WHATWG Weekly: week ending May 8th
The WHATWG email list seeming rather quiet this last week.
José Lucas Teixeira de Oliveira brought up the idea of an active menu—associating a nav element with an article in some way.
Ian Hickson caught up with correspondence from last December and January. One of the items concerned the selectionDirection property and especially what the value of 'none' means.
Ian was also busy making HTML5 edits, several of which I wanted to share.
One edit is applying an indeterminate pseudo-class to an indeterminate progress bar, and another clarifies how to make a determinate and indeterminate progress bar. Ian also provided additional adaptive renderings for progress bars, including vertical progress bars, and even a square progress bar.
Another significant edit, the removal of hgroup, triggered a considerable amount of discussion in the W3C HTML WG.
They put their hgroup in. They pull their hgroup out. They put their hgroup in and shake it all about...
Fun stuff. The long and short of it is that the edit to remove hgroup was reverted, and the issue will be discussed more fully during Last Call.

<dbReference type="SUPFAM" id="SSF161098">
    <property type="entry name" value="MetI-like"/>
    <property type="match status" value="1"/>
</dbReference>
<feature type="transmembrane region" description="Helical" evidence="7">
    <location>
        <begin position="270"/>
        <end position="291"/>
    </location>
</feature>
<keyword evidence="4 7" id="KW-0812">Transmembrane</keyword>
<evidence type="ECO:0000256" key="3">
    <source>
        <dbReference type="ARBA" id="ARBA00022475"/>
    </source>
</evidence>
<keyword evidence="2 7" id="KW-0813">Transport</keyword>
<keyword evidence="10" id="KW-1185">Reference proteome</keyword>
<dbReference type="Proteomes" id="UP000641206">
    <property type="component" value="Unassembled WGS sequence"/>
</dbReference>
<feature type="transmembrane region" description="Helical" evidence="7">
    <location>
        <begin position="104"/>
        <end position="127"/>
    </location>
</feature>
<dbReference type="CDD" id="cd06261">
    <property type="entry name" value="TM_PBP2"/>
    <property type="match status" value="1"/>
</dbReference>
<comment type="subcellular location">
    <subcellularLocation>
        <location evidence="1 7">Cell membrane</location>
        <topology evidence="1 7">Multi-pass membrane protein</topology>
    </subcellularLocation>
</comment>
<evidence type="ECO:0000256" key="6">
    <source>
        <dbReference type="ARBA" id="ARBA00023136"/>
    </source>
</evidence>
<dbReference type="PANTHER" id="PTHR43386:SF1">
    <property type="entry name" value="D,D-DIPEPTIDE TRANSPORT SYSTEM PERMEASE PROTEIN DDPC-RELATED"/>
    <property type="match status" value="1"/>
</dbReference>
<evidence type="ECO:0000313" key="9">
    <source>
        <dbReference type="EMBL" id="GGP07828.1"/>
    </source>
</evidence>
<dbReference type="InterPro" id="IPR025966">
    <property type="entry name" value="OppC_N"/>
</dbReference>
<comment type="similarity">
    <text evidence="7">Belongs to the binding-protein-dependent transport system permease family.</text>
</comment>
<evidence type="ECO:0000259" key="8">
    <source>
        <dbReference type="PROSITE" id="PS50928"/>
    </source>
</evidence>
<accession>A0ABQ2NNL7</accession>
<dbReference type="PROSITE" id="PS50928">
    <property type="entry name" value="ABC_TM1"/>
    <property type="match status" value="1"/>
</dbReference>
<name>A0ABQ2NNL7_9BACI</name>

Also of note in the W3C HTML WG last week was the poll regarding HTML5 licensing. Maciej Stachowiak provided a summary of the results. Interesting reading.
I haven't been covering other W3C groups as much as I should have. I was reminded by another Tweet about a proposed SpellCheck API to check out the Web Application WG email list. In the email list, I noted a very long discussion on the status of WebSQL or whether IndexedDB has replaced it.
In my wanderings about web application land, the status of WebSQL seems to cause the most confusion. It is my understanding at this time that the WebSQL specification is no longer being maintained or pursued.
If you're a web application developer, you'll definitely want to follow the W3C Web Apps email archives. It does have an RSS feed you can subscribe to.
The W3C also kicked off a new working group, the Web Real-Time Communications Working Group, to define client-side APIs to enable Real-Time Communications in Web browsers.
For more of what's happening in the W3C, do check out Karl Dubost's weekly reviews in the W3C Blog.